It was shot in Druridge Bay, Northumberland. It is a beautifully desolate and unspoiled seven-mile stretch of beach in the north east of England. It is owned and protected by the National Trust as an area of natural beauty and, we felt, leant itself perfectly to the emotional core of the film. The morning’s reveal of the wide, cold, and barren expanse at the end of the film was designed to impact the viewer given the more claustrophobic nature of the scenes of the night before. We decided to shoot the entire film there to take the cast and crew out of the confines of London and the comfort of what easily could have been a studio shoot to help bring everyone together and allow the young actors more of a personal experience of the loneliness that was at the heart of the film. We all slept in four caravans at a local family holiday resort and so would get odd looks from holidaymakers going to the bar for the evening while we packed the kit and drove off to the beach and they got up in the morning to see us return, tired, unpack the kit and sleep for the rest of the day ready for the next evening. Of course, filming miles from anywhere on a cold shore-line from 10pm to 6am, when the incoming tide chased us up the beach, for five nights straight could have gone horribly wrong, and we were at our budget’s limit so if it didn’t work the film was lost to us. We were getting reports of extreme weather warnings every night (we had just come out of a heat wave the week before) so were filming on the understanding that massive thunderstorm could wreck everything we had worked so hard to accomplish but the cast and crew were remarkable and gelled incredibly well. We had a campfire built every night on the sand around which everyone would congregate and eat chilli that had been made and brought to us so despite the stress that we all should have been under it felt like a camping break. By the way, the thunderstorms did finally arrive – on the very last shot, a pick up that as it turns out we didn’t need anyway.

(Q.) How long was the film shoot and the process from start to finish?
The shoot was five nights, over the Easter holidays in 2013, but the entire process started in 2001. My producer, David Ridley and I had just graduated from university and found out about the Dollar Babies. I had already written the script, just as an exercise in screenwriting with no intention of doing anything with it but when the opportunity came up he suggested we put it forward and see if we could do anything with it. We sent it off but it was rejected because it had been “optioned for a movie, which will be a pilot for a series” (I have the letter framed on my wall) and so we shelved the idea. We found we kept talking about it whenever we would meet up, kept regretting that we couldn’t do it because we liked the idea so much. Cut to 2012 and David finds out that we could have another chance and would I want to do it? I quickly pulled the script back up and had another look at it and sent it off. This time we were given the go ahead and got the rights late 2013 for a calendar year for that amazing one dollar. We knew we wanted to shoot over Easter so spent the months before that making contacts, managed to secure the location and get a great deal on a Red Epic (we were all very excited about that one), developing the script and then had three months after the shoot to edit, grade and finish.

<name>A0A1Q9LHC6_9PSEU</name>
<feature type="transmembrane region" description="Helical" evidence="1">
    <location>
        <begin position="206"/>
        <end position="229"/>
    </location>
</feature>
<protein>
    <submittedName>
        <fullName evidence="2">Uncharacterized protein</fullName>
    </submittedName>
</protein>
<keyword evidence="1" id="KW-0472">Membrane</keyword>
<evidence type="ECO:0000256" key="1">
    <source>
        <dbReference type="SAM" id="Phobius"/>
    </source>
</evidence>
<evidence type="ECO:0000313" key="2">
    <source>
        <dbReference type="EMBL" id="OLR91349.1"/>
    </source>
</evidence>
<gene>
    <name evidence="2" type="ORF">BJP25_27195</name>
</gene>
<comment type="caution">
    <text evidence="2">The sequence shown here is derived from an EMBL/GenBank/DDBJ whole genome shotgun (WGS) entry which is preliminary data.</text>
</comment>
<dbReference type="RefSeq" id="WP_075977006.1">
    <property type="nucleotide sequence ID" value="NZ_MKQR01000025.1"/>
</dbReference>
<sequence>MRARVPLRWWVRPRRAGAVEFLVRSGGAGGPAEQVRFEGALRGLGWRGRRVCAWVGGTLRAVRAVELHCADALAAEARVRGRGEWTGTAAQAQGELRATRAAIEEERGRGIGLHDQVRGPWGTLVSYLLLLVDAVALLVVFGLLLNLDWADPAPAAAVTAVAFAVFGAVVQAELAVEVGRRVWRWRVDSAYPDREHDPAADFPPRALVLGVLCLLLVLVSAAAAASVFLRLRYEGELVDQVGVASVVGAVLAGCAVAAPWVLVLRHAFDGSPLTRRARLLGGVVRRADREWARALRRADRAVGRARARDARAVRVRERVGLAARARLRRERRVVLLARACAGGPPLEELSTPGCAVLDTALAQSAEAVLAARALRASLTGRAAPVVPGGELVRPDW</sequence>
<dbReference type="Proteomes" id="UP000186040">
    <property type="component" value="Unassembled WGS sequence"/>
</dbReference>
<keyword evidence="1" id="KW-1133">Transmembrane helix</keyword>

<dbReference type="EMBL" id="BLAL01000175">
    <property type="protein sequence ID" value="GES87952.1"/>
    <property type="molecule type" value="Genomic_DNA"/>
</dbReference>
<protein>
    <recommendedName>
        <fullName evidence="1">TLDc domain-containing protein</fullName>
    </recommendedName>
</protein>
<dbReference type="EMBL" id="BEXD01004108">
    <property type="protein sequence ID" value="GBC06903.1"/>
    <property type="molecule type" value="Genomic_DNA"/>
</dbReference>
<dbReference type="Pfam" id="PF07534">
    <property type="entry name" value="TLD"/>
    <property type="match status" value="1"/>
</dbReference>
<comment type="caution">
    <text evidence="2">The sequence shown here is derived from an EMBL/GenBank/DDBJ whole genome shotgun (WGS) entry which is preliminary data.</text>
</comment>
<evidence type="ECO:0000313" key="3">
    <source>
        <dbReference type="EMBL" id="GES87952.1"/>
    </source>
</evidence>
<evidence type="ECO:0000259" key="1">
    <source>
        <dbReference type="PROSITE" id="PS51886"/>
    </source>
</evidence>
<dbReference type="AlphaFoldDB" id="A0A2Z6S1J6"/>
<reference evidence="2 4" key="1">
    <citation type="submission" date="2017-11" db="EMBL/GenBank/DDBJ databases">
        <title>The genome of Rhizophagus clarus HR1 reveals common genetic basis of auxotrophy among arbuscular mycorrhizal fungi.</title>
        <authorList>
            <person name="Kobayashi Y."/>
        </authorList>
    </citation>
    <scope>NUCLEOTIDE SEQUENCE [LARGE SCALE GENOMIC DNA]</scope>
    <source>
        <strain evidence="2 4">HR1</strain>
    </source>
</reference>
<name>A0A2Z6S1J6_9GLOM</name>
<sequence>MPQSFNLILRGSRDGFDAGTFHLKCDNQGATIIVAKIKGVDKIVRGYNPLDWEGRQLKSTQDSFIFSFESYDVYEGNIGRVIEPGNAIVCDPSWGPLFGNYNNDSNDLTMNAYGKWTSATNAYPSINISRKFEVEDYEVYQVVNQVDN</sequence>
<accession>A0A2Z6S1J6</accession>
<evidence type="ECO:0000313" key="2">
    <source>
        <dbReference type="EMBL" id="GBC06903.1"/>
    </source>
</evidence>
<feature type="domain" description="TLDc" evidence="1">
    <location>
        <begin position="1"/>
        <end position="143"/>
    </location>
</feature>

(Q.) What is your greatest moment so far with the success of Night Surf?
As you can imagine, finally getting it finished and taking delivery of DVDs and BluRays. If it plays anywhere, all well and good, but what makes me most happy is that I can look at my shelf and see it sitting there, and that hopefully, somewhere, Mr. King can look at a shelf and see it sitting there as well.

(Q.) What Stephen King story would you like to adapt on a large scale?
My preferred period is his early work and they’ve already been nabbed, but I do really like The Long Walk and have thought long about that one. Thinking about it, I would love to have a go at back-to-back adaptations of Desperation and The Regulators with the same cast.

(Q.) Would you say this is a “sequel” to The Stand or a “side-quel” (takes place same time as ‘The Stand’ just different location)?
Side-quel. As I said earlier, I definitely feel it takes place in the expanded universe of The Stand.

(Q.) How much of ‘The Stand’ did you want to put into your story?
I didn’t feel it necessary to push The Stand too much into it. Mr. King doesn’t do it in the original short story beyond the nomenclature of the virus so I opted for the same approach. I did take the original on-screen title, delineating the virus, it’s mortality rate and familiar names it is known by from The Stand, but didn’t add anything beyond that. If someone was enough of a Stephen King fan to see the film, I figured they would know enough about his work to make the connection. People that have seen it that don’t know The Stand have all understood the film so it seems to stand well enough alone to make sense.

(Q,) Where/when can fans see this film? Will it be playing in any film fests in the USA?
It has been submitted it to various festivals in the UK and around the world but are still waiting to hear back from many of them. We will certainly let you know when we hear more about it showing in your neck of the woods.

(Q.) Without giving too much away, explain that ending a little bit if you can?
Not sure I can… Let me explain but you can edit so as to not give too much away: I have said about the impact of the sudden bright open space after the claustrophobic night before, when shooting I likened it to God’s flashlight after the event. I wanted to have everyone separated given what we have learned. Each of the characters react in their own way: Needles is cut off physically and emotionally from the others throughout the film and, given his condition, takes Alvin’s place in the car; Kelly stands at the shore, wide-eyed and horrified at what she has taken part in; Corey is oblivious and doesn’t care, sleeping peacefully, as does Susie, they are, after all, the emotional children of this dysfunctional family; and Bernie, finally understanding his fate and knowing that he must soon step up as leader, tries to make some form of meaningful connection, an anguished hand-clench with Susie communicates his emotion while making her think he is saying what she wants to hear, because to not tell her what she wants to hear, knowing what is to come, would just be too cruel. Whether that is all communicated successfully is for you to decide – that’s what I told the actors, anyway.

(Q.) Final question, What’s next for Tony Pomfret?
Teaching, paying the rent, putting food on the table. I have other finished short film scripts that I would like to film but right now, I am still content that I have finally been able to complete this. That helps when you have to spend the time saving up for the next one!

And there you have it! Another “Dollar Baby” exclusive. Keep your eyes open for updates on “Dollar Baby” film fest in your area in the near future and don’t forget to check out the Stephen King “Dollar Baby” webpage and fanpage on Facebook. Until next time…

Posted in Interviews by Tony Northrup on January 20th, 2015 at %I:%M %p.